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LA show: Audi debuts e-tron GT concept sportscar

Audi e-tron GT concept to become production sportscar reality around 2021

29 Nov 2018

AUDI has ripped the covers off the third model from its e-tron all-electric vehicle portfolio, with the e-tron GT concept to fly the performance flag for the brand when it is put into production around 2021.
Following in the footsteps of the e-tron SUV and e-tron Sportback crossover, the e-tron GT will be the first all-electric model developed by Audi Sport, signifying its performance intentions.
As befitting a performance model the e-tron GT concept’s electric motors pack a serious punch, outputting 434kW from two motors located on the front and rear axle with Audi’s quattro all-wheel drive system.
The e-tron GT’s output trumps that of the e-tron SUV (265kW, 300kW on Boost mode) and the e-tron Sportback concept (320kW, 370kW on Boost), and will allow the production four-door sportscar to sprint from standstill to 100km/h in around 3.5 seconds and to 200km/h in just over 12 seconds on the way to a limited top speed of 240km/h.
Using a 90kWh lithium-ion battery pack that takes up the entire underfloor between the axles, the e-tron GT concept has a range of over 400km, while its 800-volt charging system can recuperate 80 per cent of capacity in around 20 minutes.
The car can be charged either by a traditional cable or wirelessly through a charging pad, which allows an 11kW charging output that is enough to recharge the e-tron GT overnight.
Handling is aided by the car’s low centre of gravity thanks to the packaging of the batteries, while four-wheel steering helps agility at low speeds and stability at high speeds.
Unlike its high-riding siblings, the e-tron GT cuts a low-slung, striking figure with wide flanks, a sportback-style roofline and large 22-inch wheels.
Measuring 4960mm long, 1960mm wide and 1380mm high with a 2900mm wheelbase, the e-tron GT is comparable in size to other large sedans, including the Tesla Model S.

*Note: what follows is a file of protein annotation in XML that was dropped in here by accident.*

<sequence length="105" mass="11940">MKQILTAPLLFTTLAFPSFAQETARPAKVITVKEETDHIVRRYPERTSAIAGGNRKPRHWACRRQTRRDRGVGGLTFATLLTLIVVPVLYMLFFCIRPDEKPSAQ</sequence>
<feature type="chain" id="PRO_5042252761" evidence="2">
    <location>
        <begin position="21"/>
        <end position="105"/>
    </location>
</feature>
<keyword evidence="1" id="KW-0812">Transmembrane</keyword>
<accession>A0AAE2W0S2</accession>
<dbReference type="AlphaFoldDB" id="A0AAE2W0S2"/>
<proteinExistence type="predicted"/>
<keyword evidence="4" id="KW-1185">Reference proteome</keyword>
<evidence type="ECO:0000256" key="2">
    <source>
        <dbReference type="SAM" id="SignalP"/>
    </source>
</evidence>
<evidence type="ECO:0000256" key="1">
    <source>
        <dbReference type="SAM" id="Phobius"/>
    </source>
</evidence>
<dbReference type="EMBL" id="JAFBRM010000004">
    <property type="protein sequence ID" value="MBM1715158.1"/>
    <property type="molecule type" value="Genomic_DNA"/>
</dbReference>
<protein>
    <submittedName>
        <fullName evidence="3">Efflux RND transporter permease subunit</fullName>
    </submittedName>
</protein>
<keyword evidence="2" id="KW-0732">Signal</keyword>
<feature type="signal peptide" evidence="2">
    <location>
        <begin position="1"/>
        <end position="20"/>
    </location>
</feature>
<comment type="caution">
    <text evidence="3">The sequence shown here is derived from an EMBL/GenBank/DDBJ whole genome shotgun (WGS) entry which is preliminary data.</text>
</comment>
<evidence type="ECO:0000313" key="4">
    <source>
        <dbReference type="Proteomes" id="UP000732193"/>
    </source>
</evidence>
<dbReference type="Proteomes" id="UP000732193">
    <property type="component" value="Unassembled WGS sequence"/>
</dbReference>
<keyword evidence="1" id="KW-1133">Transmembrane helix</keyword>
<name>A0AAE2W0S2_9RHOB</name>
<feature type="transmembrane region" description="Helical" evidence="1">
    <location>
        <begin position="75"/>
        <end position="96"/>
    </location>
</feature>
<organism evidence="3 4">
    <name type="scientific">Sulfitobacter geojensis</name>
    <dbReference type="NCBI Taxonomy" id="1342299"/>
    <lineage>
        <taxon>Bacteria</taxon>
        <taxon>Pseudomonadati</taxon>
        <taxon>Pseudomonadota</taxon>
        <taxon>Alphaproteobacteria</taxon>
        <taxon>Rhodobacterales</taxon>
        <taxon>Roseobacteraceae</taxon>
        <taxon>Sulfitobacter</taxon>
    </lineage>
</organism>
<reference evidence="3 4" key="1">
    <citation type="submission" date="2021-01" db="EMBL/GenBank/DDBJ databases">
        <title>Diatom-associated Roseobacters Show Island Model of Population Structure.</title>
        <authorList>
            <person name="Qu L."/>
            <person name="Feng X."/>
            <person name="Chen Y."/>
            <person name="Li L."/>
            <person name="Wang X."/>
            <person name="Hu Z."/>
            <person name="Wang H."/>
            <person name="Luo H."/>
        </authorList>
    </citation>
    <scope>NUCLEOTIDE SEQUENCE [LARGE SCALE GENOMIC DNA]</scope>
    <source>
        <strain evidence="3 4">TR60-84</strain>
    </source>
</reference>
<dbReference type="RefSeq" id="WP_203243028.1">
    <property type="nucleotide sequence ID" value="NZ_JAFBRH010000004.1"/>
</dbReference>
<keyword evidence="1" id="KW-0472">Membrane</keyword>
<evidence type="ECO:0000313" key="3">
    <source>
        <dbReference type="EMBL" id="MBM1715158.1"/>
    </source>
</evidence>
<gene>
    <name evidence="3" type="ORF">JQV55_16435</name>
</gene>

To help reduce weight, multiple materials were used in the construction of the e-tron GT including a carbon-fibre roof and aluminium components. To develop technologies for the construction of the e-tron GT, Audi called on VW Group stablemate Porsche for assistance.
Styling however is unmistakably Audi, with the signature singleframe grille flanked by large air vents designed to cool the battery assemblies and brakes, while matrix LED headlights with laser high beam help give the front end a striking look.
The rear end is dominated by an LED tail-light strip that runs across the entire width of the rear, ending in wedge-shaped segment that draw parallels to the production e-tron SUV.
A large rear diffuser and air vents in the wheelarches help reduce its drag coefficient, while even the alloy wheels are designed to channel air to and cool the brakes, which along with the vehicle’s coasting function, help to recuperate battery power.
The e-tron GT scores a new, futuristic exterior paint finish called kinetic dust, which Audi claims is “practical without being ‘technoid’ standoffish”.
Inside, the new model features a modern-looking interior with twin digital instrument cluster and infotainment screens able to be customised by the user, while a honeycomb-style steering wheel hints at the car’s Audi Sport roots. The operating system is controlled through the touchscreen, which offers tactile feedback when pressed.
Adding to its new-age credibility is an entirely vegan interior with synthetic leather used for various trim elements, seats upholstered in fabrics made from recycled fibres, microfibre on the headlining and window pillar trim, and deep-pile floor carpet constructed from yarn previously used on fishing nets.
Like many vehicles without a traditional engine and transmission, the e-tron GT features ample storage with up to 450 litres of capacity in the rear, and an extra 100L under the bonnet.
The e-tron GT is part of Audi’s broader strategy to release 12 vehicles with all-electric powertrains by 2025, with the aim of making up one-third of all new vehicle sales for the brand. 
Australian timing for the e-tron GT will be confirmed closer to the production version’s release, which Audi says will occur in “around two years”.

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